[Editor’s note: The upcoming Iraqi assault to retake Mosul from IS has the potential to ignite a wider conflict in the region. This is largely due to the actions of Turkey who have moved units of their army into Iraq and are loudly proclaiming that they will ‘participate’ in the offensive to drive IS out of Mosul. This flies in the face of Iraq’s wishes with the Iraqis stating plainly that they are ready to take on Turkish forces should they stick their nose into operations around Mosul.
Then there’s Iran, who holds more power and influence in Iraq than the Iraqi government in Baghdad, largely because Iran has trained and equipped the Hashd militia to be an Iraqi version of the Iranian republican guard and it is the Hashd militia that is doing most of the fighting against IS, the Iraqi Army being a mere shadow of it’s former self after losing many of it’s personnel in defections to IS.
The other faction that plays a significant role in Iraq and Turkey is of course the Kurds, or rather, two Kurdish factions, one aligned closely to Erdogan’s Turkish regime and the other Turkey’s bitter enemy. The Kurds occupy Southeast Turkey, northern Iraq and northwest Iran, so all three countries have a stake in the Kurdish situation.
If Turkey does inveigle itself into the Mosul offensive and therefore causes a violent showdown with Iraqi, Iranian and Kurdish forces, there is the strong likelihood that outside forces such as Russia and NATO would be drawn into the issue. NATO would find itself in a very tricky situation, it would likely be forced to expel Turkey, which, due to Turkey’s strategic position on the southern flank of Russia and the significant size of the Turkish military, would destabilise NATO and perhaps even fatally damage the alliance, which would be very much to Russia’s liking.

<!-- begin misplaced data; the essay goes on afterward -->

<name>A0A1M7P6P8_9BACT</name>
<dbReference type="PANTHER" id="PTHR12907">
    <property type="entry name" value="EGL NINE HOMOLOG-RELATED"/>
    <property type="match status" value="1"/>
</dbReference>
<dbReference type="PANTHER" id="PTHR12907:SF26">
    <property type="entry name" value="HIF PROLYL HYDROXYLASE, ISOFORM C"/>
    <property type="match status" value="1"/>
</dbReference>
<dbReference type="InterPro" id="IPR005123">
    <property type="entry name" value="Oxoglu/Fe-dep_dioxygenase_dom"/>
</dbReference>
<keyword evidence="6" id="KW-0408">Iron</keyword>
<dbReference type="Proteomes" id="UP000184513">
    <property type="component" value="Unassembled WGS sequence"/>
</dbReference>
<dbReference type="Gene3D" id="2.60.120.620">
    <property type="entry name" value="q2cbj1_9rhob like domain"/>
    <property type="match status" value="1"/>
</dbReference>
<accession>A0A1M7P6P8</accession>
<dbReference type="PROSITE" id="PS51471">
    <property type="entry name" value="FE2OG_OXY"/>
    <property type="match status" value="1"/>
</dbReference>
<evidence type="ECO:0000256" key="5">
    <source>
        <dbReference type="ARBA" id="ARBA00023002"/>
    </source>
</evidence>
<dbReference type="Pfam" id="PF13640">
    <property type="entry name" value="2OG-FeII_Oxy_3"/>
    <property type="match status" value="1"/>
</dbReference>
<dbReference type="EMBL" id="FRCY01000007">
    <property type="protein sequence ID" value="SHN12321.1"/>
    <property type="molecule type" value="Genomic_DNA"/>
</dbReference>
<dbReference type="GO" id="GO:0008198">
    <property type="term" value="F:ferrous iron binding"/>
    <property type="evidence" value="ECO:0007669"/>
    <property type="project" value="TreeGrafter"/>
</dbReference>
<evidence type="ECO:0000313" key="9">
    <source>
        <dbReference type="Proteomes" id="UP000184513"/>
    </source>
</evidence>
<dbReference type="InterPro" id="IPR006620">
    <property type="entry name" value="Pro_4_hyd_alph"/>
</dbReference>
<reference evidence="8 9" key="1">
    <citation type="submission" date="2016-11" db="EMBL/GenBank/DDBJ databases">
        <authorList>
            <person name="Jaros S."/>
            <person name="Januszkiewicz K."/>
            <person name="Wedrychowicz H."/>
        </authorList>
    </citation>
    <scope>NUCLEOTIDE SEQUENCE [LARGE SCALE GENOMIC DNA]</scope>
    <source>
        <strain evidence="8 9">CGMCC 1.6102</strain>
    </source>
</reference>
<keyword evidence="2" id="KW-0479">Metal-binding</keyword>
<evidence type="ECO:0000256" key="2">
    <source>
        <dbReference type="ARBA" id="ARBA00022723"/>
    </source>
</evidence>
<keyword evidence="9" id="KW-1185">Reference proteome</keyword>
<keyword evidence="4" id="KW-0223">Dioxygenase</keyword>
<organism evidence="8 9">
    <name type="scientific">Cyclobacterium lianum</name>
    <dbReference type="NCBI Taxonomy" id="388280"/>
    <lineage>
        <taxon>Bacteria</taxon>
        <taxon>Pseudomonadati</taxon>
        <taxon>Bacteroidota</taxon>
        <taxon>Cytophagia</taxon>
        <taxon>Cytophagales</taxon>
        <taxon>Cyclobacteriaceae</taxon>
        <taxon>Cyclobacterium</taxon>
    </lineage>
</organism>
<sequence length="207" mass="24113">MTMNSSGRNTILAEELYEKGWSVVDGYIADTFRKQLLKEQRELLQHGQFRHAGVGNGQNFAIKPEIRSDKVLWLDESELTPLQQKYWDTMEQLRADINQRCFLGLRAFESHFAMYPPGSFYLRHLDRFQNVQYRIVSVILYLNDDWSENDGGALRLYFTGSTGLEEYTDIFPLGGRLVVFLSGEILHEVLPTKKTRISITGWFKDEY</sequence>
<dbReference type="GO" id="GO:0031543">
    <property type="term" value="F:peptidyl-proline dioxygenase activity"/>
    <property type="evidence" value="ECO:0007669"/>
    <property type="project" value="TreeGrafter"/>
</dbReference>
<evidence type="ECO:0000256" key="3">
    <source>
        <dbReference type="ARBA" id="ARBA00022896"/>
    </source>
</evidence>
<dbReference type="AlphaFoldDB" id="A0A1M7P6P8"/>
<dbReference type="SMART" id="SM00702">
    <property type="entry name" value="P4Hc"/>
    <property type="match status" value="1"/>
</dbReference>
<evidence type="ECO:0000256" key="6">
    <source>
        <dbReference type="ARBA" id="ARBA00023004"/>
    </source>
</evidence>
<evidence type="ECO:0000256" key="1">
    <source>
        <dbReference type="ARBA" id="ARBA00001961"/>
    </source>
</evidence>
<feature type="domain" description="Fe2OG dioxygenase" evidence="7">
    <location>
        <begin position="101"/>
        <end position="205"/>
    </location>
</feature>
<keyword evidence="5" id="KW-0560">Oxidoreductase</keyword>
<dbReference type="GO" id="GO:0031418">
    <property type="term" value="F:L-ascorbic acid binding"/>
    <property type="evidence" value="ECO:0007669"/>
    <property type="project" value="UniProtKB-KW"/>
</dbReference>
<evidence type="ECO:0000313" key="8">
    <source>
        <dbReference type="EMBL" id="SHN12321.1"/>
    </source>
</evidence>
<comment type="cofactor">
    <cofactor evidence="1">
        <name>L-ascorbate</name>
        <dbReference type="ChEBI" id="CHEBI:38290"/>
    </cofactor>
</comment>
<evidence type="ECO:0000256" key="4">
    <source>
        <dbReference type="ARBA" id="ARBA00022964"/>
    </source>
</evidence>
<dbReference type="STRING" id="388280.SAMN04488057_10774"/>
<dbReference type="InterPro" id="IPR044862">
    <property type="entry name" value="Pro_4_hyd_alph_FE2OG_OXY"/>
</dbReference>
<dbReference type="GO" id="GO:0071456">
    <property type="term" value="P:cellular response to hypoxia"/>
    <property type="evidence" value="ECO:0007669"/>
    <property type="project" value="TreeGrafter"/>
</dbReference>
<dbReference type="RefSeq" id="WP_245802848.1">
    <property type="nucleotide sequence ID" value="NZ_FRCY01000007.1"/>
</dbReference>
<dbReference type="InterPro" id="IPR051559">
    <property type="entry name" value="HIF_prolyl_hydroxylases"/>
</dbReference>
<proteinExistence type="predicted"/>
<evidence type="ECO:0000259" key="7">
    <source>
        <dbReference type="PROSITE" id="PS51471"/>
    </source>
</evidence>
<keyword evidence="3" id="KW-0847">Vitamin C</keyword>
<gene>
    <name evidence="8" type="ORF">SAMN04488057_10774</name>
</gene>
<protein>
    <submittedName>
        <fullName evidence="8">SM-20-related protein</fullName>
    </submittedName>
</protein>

Therefore, we need to keep an eye on Mosul in the coming days and weeks as it represents a blue touch paper surrounded by people who possess matches. Ian]
What role does Turkey seek to play in Mosul operation?
Turkey is adamant that it will play a role in the liberation of Mosul from Islamic State (ISIS) militants as tensions with Iraq over its deployment of troops in Bashiqa intensify. But Turkey is likely looking to play a longer-term political role in the region than becoming deeply involved in the military operation, analysts say.
“We will play a role in the Mosul operation and no one can prevent us from participating,” Turkish President Recep Tayyip Erdogan vowed earlier this month, amid widespread anticipation that the Mosul operation is about to begin.
The Turkish base in the town of Bashiqa in northern Iraq near Mosul is first and foremost a military training camp for the former Nineveh Governor Atheel al-Nujaifi’s Sunni Hashd al-Watani militia. Nujaifi told Rudaw that the Turkish troops will only play a supporting role in the Mosul operation and, “if there is a need, they will offer support to Peshmerga, Hashd al-Watani and even the Iraqi Army.”
“We will need Turkey soon, particularly for evacuation and aid operations. And I expect there will be collaboration from all the countries on this,” he added.
Turkey recently began treating at least 62 Kurdish Peshmerga soldiers who have been wounded fighting ISIS.